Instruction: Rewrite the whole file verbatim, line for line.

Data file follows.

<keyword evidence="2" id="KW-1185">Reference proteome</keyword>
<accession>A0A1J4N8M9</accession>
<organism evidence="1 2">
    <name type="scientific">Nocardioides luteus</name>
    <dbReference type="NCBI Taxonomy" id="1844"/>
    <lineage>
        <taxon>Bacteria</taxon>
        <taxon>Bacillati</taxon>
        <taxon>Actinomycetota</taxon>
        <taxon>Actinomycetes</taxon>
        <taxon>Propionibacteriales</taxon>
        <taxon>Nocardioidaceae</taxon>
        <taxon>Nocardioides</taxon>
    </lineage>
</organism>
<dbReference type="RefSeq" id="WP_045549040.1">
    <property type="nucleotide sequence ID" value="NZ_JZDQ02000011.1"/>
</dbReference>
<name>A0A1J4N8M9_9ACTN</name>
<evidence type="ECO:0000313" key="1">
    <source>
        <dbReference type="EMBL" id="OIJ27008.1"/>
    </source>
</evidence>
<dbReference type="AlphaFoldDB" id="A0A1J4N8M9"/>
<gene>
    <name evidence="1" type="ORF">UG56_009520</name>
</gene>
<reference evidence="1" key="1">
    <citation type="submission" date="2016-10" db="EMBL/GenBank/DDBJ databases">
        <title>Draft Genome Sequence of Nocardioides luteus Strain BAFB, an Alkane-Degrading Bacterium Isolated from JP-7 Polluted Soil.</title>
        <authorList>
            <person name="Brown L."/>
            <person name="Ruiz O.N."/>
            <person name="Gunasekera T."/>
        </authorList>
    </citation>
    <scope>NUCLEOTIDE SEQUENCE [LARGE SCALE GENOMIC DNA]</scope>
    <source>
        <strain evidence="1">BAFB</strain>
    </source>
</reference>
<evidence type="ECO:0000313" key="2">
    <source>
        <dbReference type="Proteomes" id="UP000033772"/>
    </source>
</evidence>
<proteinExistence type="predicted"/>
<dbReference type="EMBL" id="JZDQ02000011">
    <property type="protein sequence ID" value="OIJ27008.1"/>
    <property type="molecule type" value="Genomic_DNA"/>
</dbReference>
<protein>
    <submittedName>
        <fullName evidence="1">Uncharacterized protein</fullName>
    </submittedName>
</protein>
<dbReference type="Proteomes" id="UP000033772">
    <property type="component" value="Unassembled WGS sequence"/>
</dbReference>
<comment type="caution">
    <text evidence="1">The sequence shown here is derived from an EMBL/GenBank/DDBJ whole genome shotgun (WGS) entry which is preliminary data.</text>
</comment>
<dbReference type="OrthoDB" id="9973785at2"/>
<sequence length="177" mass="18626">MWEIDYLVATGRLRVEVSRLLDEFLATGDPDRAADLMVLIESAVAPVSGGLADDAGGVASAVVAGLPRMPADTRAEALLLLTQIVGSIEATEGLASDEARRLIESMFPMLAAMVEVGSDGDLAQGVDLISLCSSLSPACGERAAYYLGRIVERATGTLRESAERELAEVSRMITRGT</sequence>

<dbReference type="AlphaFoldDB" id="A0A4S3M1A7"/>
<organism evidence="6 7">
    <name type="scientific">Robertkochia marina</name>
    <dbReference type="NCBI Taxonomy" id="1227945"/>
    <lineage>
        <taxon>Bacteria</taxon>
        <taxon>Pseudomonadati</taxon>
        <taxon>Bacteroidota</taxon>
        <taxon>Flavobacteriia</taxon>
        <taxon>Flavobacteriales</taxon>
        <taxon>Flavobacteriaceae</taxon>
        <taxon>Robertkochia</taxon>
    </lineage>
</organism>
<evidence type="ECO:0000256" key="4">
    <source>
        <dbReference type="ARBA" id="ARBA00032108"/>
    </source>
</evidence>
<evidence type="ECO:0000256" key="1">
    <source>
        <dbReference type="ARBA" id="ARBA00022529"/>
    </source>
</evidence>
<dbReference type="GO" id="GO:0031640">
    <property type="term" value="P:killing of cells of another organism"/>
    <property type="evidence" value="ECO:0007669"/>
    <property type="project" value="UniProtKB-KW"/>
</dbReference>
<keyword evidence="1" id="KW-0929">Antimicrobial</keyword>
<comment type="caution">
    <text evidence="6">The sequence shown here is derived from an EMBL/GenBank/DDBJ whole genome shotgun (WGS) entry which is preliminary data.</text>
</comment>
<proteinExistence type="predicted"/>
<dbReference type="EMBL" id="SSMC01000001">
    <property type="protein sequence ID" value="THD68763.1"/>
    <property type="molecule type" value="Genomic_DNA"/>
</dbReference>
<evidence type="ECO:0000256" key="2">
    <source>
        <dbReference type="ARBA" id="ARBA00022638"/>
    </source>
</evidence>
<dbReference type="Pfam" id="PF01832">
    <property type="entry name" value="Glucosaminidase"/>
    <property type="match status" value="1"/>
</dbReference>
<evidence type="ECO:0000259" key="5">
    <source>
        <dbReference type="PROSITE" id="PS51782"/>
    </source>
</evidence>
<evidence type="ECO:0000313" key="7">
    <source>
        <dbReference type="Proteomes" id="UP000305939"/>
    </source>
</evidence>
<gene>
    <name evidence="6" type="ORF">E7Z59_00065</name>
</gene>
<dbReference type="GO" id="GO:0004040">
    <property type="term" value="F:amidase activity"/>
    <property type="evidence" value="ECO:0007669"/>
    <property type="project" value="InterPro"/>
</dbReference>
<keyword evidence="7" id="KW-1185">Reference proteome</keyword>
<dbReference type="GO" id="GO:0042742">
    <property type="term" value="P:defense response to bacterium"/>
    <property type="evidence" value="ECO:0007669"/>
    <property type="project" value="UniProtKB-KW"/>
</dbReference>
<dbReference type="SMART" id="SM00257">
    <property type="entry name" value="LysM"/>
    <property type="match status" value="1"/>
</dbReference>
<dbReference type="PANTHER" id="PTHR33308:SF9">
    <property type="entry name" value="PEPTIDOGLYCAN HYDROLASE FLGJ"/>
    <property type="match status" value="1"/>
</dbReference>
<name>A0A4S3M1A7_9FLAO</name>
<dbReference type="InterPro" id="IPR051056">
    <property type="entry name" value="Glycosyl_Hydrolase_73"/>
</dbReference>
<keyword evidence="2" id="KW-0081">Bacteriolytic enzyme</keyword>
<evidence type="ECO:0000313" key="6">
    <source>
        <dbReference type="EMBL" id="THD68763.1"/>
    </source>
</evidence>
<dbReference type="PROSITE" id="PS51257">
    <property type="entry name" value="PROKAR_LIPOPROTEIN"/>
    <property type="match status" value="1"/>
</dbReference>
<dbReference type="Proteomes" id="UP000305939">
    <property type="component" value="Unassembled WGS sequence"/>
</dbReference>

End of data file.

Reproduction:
<keyword evidence="2" id="KW-1185">Reference proteome</keyword>
<accession>A0A1J4N8M9</accession>
<organism evidence="1 2">
    <name type="scientific">Nocardioides luteus</name>
    <dbReference type="NCBI Taxonomy" id="1844"/>
    <lineage>
        <taxon>Bacteria</taxon>
        <taxon>Bacillati</taxon>
        <taxon>Actinomycetota</taxon>
        <taxon>Actinomycetes</taxon>
        <taxon>Propionibacteriales</taxon>
        <taxon>Nocardioidaceae</taxon>
        <taxon>Nocardioides</taxon>
    </lineage>
</organism>
<dbReference type="RefSeq" id="WP_045549040.1">
    <property type="nucleotide sequence ID" value="NZ_JZDQ02000011.1"/>
</dbReference>
<name>A0A1J4N8M9_9ACTN</name>
<evidence type="ECO:0000313" key="1">
    <source>
        <dbReference type="EMBL" id="OIJ27008.1"/>
    </source>
</evidence>
<dbReference type="AlphaFoldDB" id="A0A1J4N8M9"/>
<gene>
    <name evidence="1" type="ORF">UG56_009520</name>
</gene>
<reference evidence="1" key="1">
    <citation type="submission" date="2016-10" db="EMBL/GenBank/DDBJ databases">
        <title>Draft Genome Sequence of Nocardioides luteus Strain BAFB, an Alkane-Degrading Bacterium Isolated from JP-7 Polluted Soil.</title>
        <authorList>
            <person name="Brown L."/>
            <person name="Ruiz O.N."/>
            <person name="Gunasekera T."/>
        </authorList>
    </citation>
    <scope>NUCLEOTIDE SEQUENCE [LARGE SCALE GENOMIC DNA]</scope>
    <source>
        <strain evidence="1">BAFB</strain>
    </source>
</reference>
<evidence type="ECO:0000313" key="2">
    <source>
        <dbReference type="Proteomes" id="UP000033772"/>
    </source>
</evidence>
<proteinExistence type="predicted"/>
<dbReference type="EMBL" id="JZDQ02000011">
    <property type="protein sequence ID" value="OIJ27008.1"/>
    <property type="molecule type" value="Genomic_DNA"/>
</dbReference>
<protein>
    <submittedName>
        <fullName evidence="1">Uncharacterized protein</fullName>
    </submittedName>
</protein>
<dbReference type="Proteomes" id="UP000033772">
    <property type="component" value="Unassembled WGS sequence"/>
</dbReference>
<comment type="caution">
    <text evidence="1">The sequence shown here is derived from an EMBL/GenBank/DDBJ whole genome shotgun (WGS) entry which is preliminary data.</text>
</comment>
<dbReference type="OrthoDB" id="9973785at2"/>
<sequence length="177" mass="18626">MWEIDYLVATGRLRVEVSRLLDEFLATGDPDRAADLMVLIESAVAPVSGGLADDAGGVASAVVAGLPRMPADTRAEALLLLTQIVGSIEATEGLASDEARRLIESMFPMLAAMVEVGSDGDLAQGVDLISLCSSLSPACGERAAYYLGRIVERATGTLRESAERELAEVSRMITRGT</sequence>

<dbReference type="AlphaFoldDB" id="A0A4S3M1A7"/>
<organism evidence="6 7">
    <name type="scientific">Robertkochia marina</name>
    <dbReference type="NCBI Taxonomy" id="1227945"/>
    <lineage>
        <taxon>Bacteria</taxon>
        <taxon>Pseudomonadati</taxon>
        <taxon>Bacteroidota</taxon>
        <taxon>Flavobacteriia</taxon>
        <taxon>Flavobacteriales</taxon>
        <taxon>Flavobacteriaceae</taxon>
        <taxon>Robertkochia</taxon>
    </lineage>
</organism>
<evidence type="ECO:0000256" key="4">
    <source>
        <dbReference type="ARBA" id="ARBA00032108"/>
    </source>
</evidence>
<evidence type="ECO:0000256" key="1">
    <source>
        <dbReference type="ARBA" id="ARBA00022529"/>
    </source>
</evidence>
<dbReference type="GO" id="GO:0031640">
    <property type="term" value="P:killing of cells of another organism"/>
    <property type="evidence" value="ECO:0007669"/>
    <property type="project" value="UniProtKB-KW"/>
</dbReference>
<keyword evidence="1" id="KW-0929">Antimicrobial</keyword>
<comment type="caution">
    <text evidence="6">The sequence shown here is derived from an EMBL/GenBank/DDBJ whole genome shotgun (WGS) entry which is preliminary data.</text>
</comment>
<proteinExistence type="predicted"/>
<dbReference type="EMBL" id="SSMC01000001">
    <property type="protein sequence ID" value="THD68763.1"/>
    <property type="molecule type" value="Genomic_DNA"/>
</dbReference>
<evidence type="ECO:0000256" key="2">
    <source>
        <dbReference type="ARBA" id="ARBA00022638"/>
    </source>
</evidence>
<dbReference type="Pfam" id="PF01832">
    <property type="entry name" value="Glucosaminidase"/>
    <property type="match status" value="1"/>
</dbReference>
<evidence type="ECO:0000259" key="5">
    <source>
        <dbReference type="PROSITE" id="PS51782"/>
    </source>
</evidence>
<evidence type="ECO:0000313" key="7">
    <source>
        <dbReference type="Proteomes" id="UP000305939"/>
    </source>
</evidence>
<gene>
    <name evidence="6" type="ORF">E7Z59_00065</name>
</gene>
<dbReference type="GO" id="GO:0004040">
    <property type="term" value="F:amidase activity"/>
    <property type="evidence" value="ECO:0007669"/>
    <property type="project" value="InterPro"/>
</dbReference>
<keyword evidence="7" id="KW-1185">Reference proteome</keyword>
<dbReference type="GO" id="GO:0042742">
    <property type="term" value="P:defense response to bacterium"/>
    <property type="evidence" value="ECO:0007669"/>
    <property type="project" value="UniProtKB-KW"/>
</dbReference>
<dbReference type="SMART" id="SM00257">
    <property type="entry name" value="LysM"/>
    <property type="match status" value="1"/>
</dbReference>
<dbReference type="PANTHER" id="PTHR33308:SF9">
    <property type="entry name" value="PEPTIDOGLYCAN HYDROLASE FLGJ"/>
    <property type="match status" value="1"/>
</dbReference>
<name>A0A4S3M1A7_9FLAO</name>
<dbReference type="InterPro" id="IPR051056">
    <property type="entry name" value="Glycosyl_Hydrolase_73"/>
</dbReference>
<keyword evidence="2" id="KW-0081">Bacteriolytic enzyme</keyword>
<evidence type="ECO:0000313" key="6">
    <source>
        <dbReference type="EMBL" id="THD68763.1"/>
    </source>
</evidence>
<dbReference type="PROSITE" id="PS51257">
    <property type="entry name" value="PROKAR_LIPOPROTEIN"/>
    <property type="match status" value="1"/>
</dbReference>
<dbReference type="Proteomes" id="UP000305939">
    <property type="component" value="Unassembled WGS sequence"/>
</dbReference>